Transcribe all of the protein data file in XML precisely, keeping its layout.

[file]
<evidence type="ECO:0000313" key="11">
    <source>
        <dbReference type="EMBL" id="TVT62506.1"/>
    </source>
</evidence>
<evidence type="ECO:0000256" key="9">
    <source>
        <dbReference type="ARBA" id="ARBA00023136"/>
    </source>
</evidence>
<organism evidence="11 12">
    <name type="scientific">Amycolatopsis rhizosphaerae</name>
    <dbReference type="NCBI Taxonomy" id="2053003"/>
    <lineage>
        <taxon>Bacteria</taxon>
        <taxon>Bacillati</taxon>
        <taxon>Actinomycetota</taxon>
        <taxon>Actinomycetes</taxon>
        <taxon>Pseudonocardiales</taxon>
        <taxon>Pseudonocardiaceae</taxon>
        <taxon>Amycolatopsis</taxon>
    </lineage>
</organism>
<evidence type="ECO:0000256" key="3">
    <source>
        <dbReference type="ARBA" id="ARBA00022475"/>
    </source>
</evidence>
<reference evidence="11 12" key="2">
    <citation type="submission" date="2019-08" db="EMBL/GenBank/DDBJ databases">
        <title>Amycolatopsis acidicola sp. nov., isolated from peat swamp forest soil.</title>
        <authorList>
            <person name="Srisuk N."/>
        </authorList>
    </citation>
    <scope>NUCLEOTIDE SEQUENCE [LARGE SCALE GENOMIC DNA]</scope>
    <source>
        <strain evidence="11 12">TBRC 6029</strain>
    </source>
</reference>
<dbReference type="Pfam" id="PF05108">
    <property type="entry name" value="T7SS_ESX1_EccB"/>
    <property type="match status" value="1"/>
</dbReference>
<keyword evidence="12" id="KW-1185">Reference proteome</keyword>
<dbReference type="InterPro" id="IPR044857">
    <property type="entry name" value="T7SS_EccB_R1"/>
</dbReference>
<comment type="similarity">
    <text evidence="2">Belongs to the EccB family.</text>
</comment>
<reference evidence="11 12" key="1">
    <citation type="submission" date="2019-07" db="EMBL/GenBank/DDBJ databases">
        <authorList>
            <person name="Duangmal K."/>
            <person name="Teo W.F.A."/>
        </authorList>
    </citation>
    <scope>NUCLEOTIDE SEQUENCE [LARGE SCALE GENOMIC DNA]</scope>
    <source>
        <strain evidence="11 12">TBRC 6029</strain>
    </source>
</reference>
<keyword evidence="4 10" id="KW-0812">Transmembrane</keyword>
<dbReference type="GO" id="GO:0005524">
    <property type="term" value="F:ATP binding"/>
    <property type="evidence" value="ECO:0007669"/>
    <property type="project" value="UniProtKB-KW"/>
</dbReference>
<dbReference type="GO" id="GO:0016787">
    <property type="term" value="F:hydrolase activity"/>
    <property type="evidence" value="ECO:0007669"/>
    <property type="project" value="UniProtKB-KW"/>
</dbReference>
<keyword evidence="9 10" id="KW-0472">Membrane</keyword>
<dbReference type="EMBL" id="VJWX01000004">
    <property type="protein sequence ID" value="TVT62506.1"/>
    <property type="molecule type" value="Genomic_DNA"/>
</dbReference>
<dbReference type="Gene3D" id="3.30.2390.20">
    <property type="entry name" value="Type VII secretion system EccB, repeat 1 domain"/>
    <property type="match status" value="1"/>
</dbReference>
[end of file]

<evidence type="ECO:0000313" key="11">
    <source>
        <dbReference type="EMBL" id="TVT62506.1"/>
    </source>
</evidence>
<evidence type="ECO:0000256" key="9">
    <source>
        <dbReference type="ARBA" id="ARBA00023136"/>
    </source>
</evidence>
<organism evidence="11 12">
    <name type="scientific">Amycolatopsis rhizosphaerae</name>
    <dbReference type="NCBI Taxonomy" id="2053003"/>
    <lineage>
        <taxon>Bacteria</taxon>
        <taxon>Bacillati</taxon>
        <taxon>Actinomycetota</taxon>
        <taxon>Actinomycetes</taxon>
        <taxon>Pseudonocardiales</taxon>
        <taxon>Pseudonocardiaceae</taxon>
        <taxon>Amycolatopsis</taxon>
    </lineage>
</organism>
<evidence type="ECO:0000256" key="3">
    <source>
        <dbReference type="ARBA" id="ARBA00022475"/>
    </source>
</evidence>
<reference evidence="11 12" key="2">
    <citation type="submission" date="2019-08" db="EMBL/GenBank/DDBJ databases">
        <title>Amycolatopsis acidicola sp. nov., isolated from peat swamp forest soil.</title>
        <authorList>
            <person name="Srisuk N."/>
        </authorList>
    </citation>
    <scope>NUCLEOTIDE SEQUENCE [LARGE SCALE GENOMIC DNA]</scope>
    <source>
        <strain evidence="11 12">TBRC 6029</strain>
    </source>
</reference>
<dbReference type="Pfam" id="PF05108">
    <property type="entry name" value="T7SS_ESX1_EccB"/>
    <property type="match status" value="1"/>
</dbReference>
<keyword evidence="12" id="KW-1185">Reference proteome</keyword>
<dbReference type="InterPro" id="IPR044857">
    <property type="entry name" value="T7SS_EccB_R1"/>
</dbReference>
<comment type="similarity">
    <text evidence="2">Belongs to the EccB family.</text>
</comment>
<reference evidence="11 12" key="1">
    <citation type="submission" date="2019-07" db="EMBL/GenBank/DDBJ databases">
        <authorList>
            <person name="Duangmal K."/>
            <person name="Teo W.F.A."/>
        </authorList>
    </citation>
    <scope>NUCLEOTIDE SEQUENCE [LARGE SCALE GENOMIC DNA]</scope>
    <source>
        <strain evidence="11 12">TBRC 6029</strain>
    </source>
</reference>
<keyword evidence="4 10" id="KW-0812">Transmembrane</keyword>
<dbReference type="GO" id="GO:0005524">
    <property type="term" value="F:ATP binding"/>
    <property type="evidence" value="ECO:0007669"/>
    <property type="project" value="UniProtKB-KW"/>
</dbReference>
<dbReference type="GO" id="GO:0016787">
    <property type="term" value="F:hydrolase activity"/>
    <property type="evidence" value="ECO:0007669"/>
    <property type="project" value="UniProtKB-KW"/>
</dbReference>
<keyword evidence="9 10" id="KW-0472">Membrane</keyword>
<dbReference type="EMBL" id="VJWX01000004">
    <property type="protein sequence ID" value="TVT62506.1"/>
    <property type="molecule type" value="Genomic_DNA"/>
</dbReference>
<dbReference type="Gene3D" id="3.30.2390.20">
    <property type="entry name" value="Type VII secretion system EccB, repeat 1 domain"/>
    <property type="match status" value="1"/>
</dbReference>